Three locations have been designated quarantine spots for WKU students living in on-campus housing who contract COVID-19.
Students who test positive will be relocated to the International Villages
— a set of cottages originally for visit- ing international scholars — a wing in Bates Runner Hall or Barnes Campbell Hall, according to Mike Reagle, executive director for housing and dining.
Barnes Campbell, currently surrounded by construction, was originally slated to be torn down in the summer, but Reagle said the university chose to set it aside as “overflow” for sick students.
Reagle said his department works with Graves Gilbert Clinic and makes decisions for placement based on a positive test and whether the student is symptomatic or not.
A residence hall like Barnes Campbell, which has community style bath- rooms, will place students on floors according to diagnosis, Reagle said. That means there will be floors for symptomatic students, asymptomatic students and those who were contact traced and asked to isolate.
Reagle said an outside cleaning company will be contracted to clean these spaces.
If a student who tests positive has a similar diagnosis to their roommate, and they live in a dorm room with a private bathroom, they can both stay there.
There are 334 beds for quarantine, and as of Friday, two were in use.
Bob Skipper, director of media relations, said when students receive a positive diagnosis and are asked to quarantine, they have the option to go home for quarantine if they prefer.
Each quarantined student will have meals delivered to them by an assigned Housing and Residence Life staff member. Reagle said the meals will be placed at their doorstep for no-contact delivery. Students can select their meal from an app, and it will be charged to their dining plan as usual.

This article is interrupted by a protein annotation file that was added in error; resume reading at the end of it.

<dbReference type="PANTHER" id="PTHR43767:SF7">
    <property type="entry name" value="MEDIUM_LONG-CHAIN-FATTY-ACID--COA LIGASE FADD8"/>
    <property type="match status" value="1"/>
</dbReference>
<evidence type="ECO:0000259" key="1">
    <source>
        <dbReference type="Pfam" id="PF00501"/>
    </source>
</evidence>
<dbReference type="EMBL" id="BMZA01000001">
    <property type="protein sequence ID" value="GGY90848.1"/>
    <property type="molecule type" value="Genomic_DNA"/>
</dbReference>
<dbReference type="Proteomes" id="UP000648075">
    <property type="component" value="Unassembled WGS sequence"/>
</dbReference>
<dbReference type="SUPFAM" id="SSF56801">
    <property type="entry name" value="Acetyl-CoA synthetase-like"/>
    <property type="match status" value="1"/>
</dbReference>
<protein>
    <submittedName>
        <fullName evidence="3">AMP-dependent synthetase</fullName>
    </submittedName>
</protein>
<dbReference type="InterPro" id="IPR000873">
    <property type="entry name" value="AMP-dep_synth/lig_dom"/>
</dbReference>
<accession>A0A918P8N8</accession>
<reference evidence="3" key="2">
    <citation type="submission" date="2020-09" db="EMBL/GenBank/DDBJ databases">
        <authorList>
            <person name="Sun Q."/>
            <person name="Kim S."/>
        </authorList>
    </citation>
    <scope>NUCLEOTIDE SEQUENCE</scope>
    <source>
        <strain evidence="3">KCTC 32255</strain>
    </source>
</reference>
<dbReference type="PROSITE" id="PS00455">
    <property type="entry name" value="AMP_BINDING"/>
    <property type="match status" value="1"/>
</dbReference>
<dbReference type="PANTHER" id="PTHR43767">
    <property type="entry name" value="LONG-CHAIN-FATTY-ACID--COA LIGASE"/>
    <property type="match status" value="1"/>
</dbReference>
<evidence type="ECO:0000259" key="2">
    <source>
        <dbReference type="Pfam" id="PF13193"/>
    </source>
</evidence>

The same HRL staff member will regularly check on the student and
help them keep up with school work, Reagle said.
The university’s guidance on its quarantine and isolation plans are made in conjunction with GGC and the Barren River Health Department, Reagle said.
Despite about 60% of classes being offered in online or hybrid formats, Reagle said housing hasn’t seen a change in the number of students living in on-campus housing. Of the requests for exemptions from housing since March, only eight requests listed online or hybrid courses as the reason for the request, according to documents obtained by the Herald.
Much like everywhere in WKU’s restart plan, masks are required in shared areas of dorms, including lobbies and bathrooms.
“The students that are here want to be here, and that’s why it’s so essential that we get the message out to them that says, listen, if you want to be here, you’ve got to follow the rules of wear- ing a mask,” Reagle said.
When asked about what would hap- pen to housing in Kentucky Street Apartments if residence halls were to close, Reagle said the university hadn’t talked much about it.
“We’ve made all the plans that we’ve made to keep the residence halls open,” Reagle said.
Laurel Deppen can be reached at email@example.com. Follow her on Twitter @laurel_deppen.